Skip to main content

National Nurses Week 2019: Nurses leading change in digital health solutions

Group of medical professionals discussing while walking down hospital corridor

The US National Nurses Week kicks off today and ends on nursing and health statistics pioneer Florence Nightingale’s birthday, May 12 (this year would be her one hundred ninety-ninth). At four million strong in the United States, nurses care and advocate for patients and families from the bedside to the boardroom.

When we talk about using our Microsoft technology and solutions to improve care and assist clinicians, it’s those four million nurses we want to empower. On the front lines of healthcare, nurses are the first to know whether technology helps or hinders their communication, workflow, procedures, and delivers what it promises.

That means they’re guiding the healthcare technology conversation in our ranks. They’re on our teams for every phase of advancing innovations: design, development, and deployment. They provide essential thought leadership and input on everything from technology builds to accessibility challenges.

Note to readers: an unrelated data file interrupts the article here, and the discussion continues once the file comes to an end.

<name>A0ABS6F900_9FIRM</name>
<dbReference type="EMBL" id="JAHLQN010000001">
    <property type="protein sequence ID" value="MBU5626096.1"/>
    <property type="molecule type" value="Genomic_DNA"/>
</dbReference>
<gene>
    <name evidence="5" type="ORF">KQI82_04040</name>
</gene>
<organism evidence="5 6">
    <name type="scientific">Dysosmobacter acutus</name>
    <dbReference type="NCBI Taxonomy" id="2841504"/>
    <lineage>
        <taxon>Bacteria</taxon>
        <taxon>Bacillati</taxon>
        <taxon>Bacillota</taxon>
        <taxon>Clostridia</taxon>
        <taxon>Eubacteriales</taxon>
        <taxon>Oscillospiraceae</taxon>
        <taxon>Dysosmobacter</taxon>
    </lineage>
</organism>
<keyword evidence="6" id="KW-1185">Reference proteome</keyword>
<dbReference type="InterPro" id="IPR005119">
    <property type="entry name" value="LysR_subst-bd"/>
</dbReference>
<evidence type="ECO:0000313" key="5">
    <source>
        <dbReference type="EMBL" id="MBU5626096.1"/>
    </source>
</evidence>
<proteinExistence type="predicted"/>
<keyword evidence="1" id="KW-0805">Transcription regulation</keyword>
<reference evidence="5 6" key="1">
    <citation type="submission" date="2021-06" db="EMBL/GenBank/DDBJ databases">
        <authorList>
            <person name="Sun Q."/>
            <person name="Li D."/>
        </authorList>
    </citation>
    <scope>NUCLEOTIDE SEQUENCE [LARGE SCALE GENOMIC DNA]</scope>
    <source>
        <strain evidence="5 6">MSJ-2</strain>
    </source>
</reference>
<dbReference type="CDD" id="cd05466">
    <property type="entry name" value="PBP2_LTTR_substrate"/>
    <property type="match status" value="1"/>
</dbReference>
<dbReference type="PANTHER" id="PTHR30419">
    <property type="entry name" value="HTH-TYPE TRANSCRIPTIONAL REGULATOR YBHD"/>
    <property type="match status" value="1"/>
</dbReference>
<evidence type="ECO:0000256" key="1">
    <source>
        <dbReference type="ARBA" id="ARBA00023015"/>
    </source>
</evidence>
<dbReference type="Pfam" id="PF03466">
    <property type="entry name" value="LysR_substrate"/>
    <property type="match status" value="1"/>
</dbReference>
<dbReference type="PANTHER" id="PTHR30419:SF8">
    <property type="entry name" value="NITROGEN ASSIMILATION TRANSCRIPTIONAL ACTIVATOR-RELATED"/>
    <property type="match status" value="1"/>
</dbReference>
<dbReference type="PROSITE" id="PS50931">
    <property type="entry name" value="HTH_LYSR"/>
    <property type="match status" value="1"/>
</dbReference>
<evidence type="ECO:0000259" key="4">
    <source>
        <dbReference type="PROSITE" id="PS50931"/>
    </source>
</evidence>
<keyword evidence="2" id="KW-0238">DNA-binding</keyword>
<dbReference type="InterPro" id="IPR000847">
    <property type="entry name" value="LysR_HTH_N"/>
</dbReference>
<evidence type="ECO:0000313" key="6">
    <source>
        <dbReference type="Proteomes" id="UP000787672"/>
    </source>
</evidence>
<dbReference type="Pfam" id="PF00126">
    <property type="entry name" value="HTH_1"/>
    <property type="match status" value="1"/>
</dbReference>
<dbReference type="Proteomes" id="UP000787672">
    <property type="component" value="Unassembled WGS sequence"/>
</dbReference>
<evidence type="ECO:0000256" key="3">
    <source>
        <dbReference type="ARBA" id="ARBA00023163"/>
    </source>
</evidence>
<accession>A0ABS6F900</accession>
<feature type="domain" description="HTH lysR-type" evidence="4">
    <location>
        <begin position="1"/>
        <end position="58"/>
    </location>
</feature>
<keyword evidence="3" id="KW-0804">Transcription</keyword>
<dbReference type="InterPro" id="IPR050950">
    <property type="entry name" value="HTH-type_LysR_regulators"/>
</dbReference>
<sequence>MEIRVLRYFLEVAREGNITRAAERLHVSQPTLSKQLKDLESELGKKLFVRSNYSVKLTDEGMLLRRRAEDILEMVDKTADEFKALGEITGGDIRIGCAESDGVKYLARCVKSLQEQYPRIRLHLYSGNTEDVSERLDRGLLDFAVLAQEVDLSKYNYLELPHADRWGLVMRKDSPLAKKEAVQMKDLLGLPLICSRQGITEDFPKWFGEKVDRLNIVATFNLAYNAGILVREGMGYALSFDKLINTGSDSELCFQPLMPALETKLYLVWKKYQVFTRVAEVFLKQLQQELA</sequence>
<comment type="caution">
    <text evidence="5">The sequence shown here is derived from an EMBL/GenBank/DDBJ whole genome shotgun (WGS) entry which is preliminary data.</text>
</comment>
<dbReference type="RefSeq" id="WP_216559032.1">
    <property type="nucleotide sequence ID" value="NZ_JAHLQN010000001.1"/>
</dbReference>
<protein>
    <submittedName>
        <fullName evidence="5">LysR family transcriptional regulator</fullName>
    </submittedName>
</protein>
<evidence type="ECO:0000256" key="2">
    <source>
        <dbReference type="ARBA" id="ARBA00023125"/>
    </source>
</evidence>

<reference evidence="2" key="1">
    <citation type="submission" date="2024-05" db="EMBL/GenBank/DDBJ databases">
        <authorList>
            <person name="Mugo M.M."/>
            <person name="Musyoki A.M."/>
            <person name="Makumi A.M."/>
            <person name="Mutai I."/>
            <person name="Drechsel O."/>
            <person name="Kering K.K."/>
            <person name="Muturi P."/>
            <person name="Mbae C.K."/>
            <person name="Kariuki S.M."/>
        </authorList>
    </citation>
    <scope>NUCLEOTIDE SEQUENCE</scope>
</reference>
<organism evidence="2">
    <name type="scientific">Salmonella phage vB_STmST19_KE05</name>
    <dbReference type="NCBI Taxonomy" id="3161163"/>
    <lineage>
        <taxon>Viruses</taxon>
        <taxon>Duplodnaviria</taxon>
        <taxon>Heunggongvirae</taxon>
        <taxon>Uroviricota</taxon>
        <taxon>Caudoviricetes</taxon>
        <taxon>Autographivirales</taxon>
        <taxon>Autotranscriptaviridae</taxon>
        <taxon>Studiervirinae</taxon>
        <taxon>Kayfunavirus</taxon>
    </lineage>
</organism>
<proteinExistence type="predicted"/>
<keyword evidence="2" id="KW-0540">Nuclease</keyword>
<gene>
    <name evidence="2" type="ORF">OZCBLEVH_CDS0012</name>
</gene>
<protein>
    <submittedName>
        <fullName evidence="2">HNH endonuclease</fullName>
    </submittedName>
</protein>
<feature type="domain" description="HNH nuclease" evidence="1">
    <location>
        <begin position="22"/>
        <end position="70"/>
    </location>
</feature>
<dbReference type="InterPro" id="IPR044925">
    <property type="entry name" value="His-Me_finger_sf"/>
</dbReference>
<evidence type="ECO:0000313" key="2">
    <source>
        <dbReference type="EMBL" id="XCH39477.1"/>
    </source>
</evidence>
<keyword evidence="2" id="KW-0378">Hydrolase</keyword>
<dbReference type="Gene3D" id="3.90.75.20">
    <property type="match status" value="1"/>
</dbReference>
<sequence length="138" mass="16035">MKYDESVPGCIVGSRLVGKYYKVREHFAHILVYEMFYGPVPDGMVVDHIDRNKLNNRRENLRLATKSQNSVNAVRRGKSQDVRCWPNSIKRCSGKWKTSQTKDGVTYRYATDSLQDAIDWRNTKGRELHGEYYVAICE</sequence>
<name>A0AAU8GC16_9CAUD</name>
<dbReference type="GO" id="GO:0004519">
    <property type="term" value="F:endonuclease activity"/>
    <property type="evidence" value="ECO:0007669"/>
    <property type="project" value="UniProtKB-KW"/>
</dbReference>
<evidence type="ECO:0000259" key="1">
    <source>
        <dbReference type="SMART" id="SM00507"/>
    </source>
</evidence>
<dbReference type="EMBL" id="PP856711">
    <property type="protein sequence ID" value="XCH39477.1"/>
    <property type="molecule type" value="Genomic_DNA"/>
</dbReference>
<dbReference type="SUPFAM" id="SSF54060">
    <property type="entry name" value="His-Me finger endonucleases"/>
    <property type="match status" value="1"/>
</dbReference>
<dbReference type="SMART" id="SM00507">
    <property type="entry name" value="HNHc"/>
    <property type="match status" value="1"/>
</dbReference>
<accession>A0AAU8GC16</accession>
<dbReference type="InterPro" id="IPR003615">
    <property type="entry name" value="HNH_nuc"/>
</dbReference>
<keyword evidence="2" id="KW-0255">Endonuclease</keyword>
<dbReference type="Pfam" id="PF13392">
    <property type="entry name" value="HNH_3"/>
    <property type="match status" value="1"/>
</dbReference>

Nurses are leaders of many technology solutions to improve patient care for better outcomes.

With the massive amounts of clinical and operational data nurses interact with daily, we cannot underestimate the impact of artificial intelligence, machine learning and our roles as nurses in its evolution.  Nurses are already involved with the design and development of solutions including those from our partners, KenSci and Evergreen Health.

The Cardiac High Acuity Monitoring Program, or CHAMP, assists families at home care for their newborns born with congenital heart disease, such as hypoplastic left heart syndrome (HLHS).  The family will use a tablet device between a baby’s surgeries to enter pulse oximetry, weight, and other vital statistics such a short video clips of breathing and color.  The information is sent via Azure Cloud Services to nurses and doctors for review.  The program, created at Children’s Mercy in Kansas, is currently implemented at seven (and growing) children’s hospitals across the United States.

Another innovative example of nurses and technology is the use of HoloLens in education and the work of Marion Leary, Director of Innovation and Research from the University of Pennsylvania School of Nursing.  She recently shared her work around HoloLens during a video blog with the National League for Nursing and myself.  This application is just one example of how nurses are integral to the advancement of innovations.

We celebrate and appreciate why nurses are integral to our design, development and deployment of health information technology. Microsoft is committed to empowering nurses as they are vital to the future of health transformation.